Independence day: Charley James's comment on E Pluribus Unum via @nytimes In many of the outward symbols, we are the same democracy that Jefferson and friends created. But it is much more difficult for the vast majority of Americans to find "life, liberty and the pursuit of happiness."

When 50-million of us go hungry every day, as a people we are barely hanging on to life.

When 330-million of us have all of our phone calls and e-mails collected and stored by the government in the name of "safety," liberty is endangered.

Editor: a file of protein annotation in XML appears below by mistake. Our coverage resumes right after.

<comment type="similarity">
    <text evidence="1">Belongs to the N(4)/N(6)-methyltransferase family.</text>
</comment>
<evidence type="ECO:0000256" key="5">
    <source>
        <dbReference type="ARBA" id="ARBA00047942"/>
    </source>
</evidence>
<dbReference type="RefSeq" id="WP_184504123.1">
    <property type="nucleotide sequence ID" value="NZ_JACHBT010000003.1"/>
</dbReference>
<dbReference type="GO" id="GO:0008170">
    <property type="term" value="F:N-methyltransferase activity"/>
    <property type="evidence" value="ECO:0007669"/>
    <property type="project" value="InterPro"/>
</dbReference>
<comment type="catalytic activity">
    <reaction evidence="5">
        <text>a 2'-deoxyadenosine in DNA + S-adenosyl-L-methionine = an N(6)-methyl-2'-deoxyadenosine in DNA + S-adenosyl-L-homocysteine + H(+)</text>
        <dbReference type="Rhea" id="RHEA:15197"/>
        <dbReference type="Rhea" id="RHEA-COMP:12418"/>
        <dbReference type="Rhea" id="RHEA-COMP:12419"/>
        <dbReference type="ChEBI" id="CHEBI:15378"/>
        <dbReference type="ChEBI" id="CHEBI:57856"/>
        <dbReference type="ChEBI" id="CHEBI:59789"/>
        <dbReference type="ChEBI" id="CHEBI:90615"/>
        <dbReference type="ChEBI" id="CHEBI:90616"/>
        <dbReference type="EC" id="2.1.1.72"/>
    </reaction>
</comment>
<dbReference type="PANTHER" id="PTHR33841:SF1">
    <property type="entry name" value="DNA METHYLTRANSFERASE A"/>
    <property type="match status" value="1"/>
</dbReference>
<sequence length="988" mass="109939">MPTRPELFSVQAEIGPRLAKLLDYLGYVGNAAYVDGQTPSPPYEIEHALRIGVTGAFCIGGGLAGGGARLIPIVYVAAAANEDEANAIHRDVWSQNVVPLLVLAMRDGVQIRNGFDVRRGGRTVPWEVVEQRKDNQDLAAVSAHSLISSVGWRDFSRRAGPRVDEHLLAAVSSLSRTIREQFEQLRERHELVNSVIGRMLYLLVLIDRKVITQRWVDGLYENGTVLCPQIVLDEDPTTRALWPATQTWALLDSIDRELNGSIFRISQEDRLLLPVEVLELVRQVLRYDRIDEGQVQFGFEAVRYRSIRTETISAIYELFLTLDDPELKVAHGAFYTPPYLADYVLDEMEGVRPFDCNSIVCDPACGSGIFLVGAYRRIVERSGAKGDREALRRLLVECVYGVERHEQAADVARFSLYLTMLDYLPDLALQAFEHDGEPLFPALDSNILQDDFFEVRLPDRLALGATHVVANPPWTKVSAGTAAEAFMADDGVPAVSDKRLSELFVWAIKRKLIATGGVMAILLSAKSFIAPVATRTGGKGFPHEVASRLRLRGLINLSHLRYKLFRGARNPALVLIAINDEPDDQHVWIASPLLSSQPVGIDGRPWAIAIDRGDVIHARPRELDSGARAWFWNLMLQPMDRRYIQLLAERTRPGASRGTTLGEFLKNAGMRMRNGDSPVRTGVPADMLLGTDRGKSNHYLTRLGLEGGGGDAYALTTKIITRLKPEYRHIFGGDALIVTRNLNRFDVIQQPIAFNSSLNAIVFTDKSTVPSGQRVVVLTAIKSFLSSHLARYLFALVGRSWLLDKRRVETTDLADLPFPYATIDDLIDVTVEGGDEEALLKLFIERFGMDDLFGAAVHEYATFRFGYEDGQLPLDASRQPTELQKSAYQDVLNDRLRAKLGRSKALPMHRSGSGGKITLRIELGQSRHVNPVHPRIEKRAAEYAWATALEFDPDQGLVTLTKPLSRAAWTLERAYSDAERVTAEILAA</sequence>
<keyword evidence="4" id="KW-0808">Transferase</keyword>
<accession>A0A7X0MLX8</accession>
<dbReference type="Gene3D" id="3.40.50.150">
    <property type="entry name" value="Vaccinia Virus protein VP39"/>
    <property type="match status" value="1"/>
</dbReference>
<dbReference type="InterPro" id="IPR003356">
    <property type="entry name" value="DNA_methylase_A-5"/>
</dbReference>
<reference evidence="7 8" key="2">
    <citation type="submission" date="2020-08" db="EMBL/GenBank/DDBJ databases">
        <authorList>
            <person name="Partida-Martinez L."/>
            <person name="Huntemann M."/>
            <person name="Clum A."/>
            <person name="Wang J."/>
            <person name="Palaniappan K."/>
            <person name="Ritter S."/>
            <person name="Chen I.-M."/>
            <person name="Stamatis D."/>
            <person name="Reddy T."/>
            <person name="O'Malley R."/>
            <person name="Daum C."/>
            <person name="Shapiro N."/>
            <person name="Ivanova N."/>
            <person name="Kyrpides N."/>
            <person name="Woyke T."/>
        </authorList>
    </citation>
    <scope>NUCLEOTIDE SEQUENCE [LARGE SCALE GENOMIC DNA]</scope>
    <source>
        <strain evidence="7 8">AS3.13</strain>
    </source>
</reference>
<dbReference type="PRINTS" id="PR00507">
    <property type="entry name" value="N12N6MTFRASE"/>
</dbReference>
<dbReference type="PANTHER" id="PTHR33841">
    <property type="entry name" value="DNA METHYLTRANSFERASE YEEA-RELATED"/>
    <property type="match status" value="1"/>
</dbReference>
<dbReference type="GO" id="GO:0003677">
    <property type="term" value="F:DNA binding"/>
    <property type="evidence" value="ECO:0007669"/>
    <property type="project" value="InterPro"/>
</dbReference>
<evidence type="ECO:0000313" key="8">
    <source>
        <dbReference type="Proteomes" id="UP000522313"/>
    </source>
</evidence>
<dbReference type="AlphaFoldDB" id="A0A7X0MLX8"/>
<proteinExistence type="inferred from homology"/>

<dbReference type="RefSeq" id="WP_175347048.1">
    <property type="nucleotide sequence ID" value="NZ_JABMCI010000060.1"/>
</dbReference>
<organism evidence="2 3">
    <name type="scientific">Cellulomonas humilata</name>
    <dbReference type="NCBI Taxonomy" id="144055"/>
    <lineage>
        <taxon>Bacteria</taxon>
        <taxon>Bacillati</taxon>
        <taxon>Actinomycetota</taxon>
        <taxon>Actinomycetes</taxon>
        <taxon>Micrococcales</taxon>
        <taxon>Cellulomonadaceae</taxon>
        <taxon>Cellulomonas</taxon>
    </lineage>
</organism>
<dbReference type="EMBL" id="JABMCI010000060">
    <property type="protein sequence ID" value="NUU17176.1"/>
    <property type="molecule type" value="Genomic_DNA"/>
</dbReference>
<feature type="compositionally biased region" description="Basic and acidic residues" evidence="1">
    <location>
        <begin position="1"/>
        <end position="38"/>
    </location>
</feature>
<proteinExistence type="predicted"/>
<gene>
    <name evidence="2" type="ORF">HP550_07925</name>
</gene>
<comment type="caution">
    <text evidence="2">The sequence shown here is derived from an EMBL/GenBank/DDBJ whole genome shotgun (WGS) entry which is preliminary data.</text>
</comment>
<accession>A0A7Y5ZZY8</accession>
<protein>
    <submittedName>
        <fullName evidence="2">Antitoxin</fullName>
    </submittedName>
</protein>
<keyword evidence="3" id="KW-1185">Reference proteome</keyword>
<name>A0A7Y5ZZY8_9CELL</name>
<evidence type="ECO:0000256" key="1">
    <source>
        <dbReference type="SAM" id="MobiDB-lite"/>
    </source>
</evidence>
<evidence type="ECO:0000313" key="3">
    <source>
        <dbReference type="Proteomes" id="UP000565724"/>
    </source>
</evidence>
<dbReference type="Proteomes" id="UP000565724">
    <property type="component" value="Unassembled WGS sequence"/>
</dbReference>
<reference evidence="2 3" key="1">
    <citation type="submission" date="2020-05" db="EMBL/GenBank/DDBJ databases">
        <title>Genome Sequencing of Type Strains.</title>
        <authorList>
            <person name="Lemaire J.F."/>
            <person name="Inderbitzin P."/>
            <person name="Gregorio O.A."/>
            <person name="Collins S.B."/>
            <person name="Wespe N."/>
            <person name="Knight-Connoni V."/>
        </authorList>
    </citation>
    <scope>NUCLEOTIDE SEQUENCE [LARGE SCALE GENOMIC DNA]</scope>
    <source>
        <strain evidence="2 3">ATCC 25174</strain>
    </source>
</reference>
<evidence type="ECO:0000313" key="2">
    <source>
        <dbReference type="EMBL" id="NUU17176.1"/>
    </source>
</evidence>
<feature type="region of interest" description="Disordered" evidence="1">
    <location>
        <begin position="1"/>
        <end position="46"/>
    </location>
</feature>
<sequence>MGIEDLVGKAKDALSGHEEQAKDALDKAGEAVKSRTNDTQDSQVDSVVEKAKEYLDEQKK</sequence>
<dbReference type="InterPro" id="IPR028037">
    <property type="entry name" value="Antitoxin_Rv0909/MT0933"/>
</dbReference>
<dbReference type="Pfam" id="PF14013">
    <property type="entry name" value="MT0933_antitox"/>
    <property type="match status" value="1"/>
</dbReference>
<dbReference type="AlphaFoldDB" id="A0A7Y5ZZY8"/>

Pursuing happiness is awfully difficult when close to one-fifth of the work force, and a higher percentage of young people, are out of work, out of luck, out of time and out of hope.

This did not happen as a result of an unstable democracy; it happened, partly, because we let it happen. But mostly, it happened because John Roberts, Sam Alito and three other men who have no idea what democracy actually means, handed power and authority to those with money in a relentless series of decisions that saps the very essence of "E Pluribus Unum" from the nation as the Court overturns every bit of progress made since the 1950s.

On July 4, I mourned for my country rather than blowing off fireworks or singing faux patriotic songs. We have betrayed our own revolution.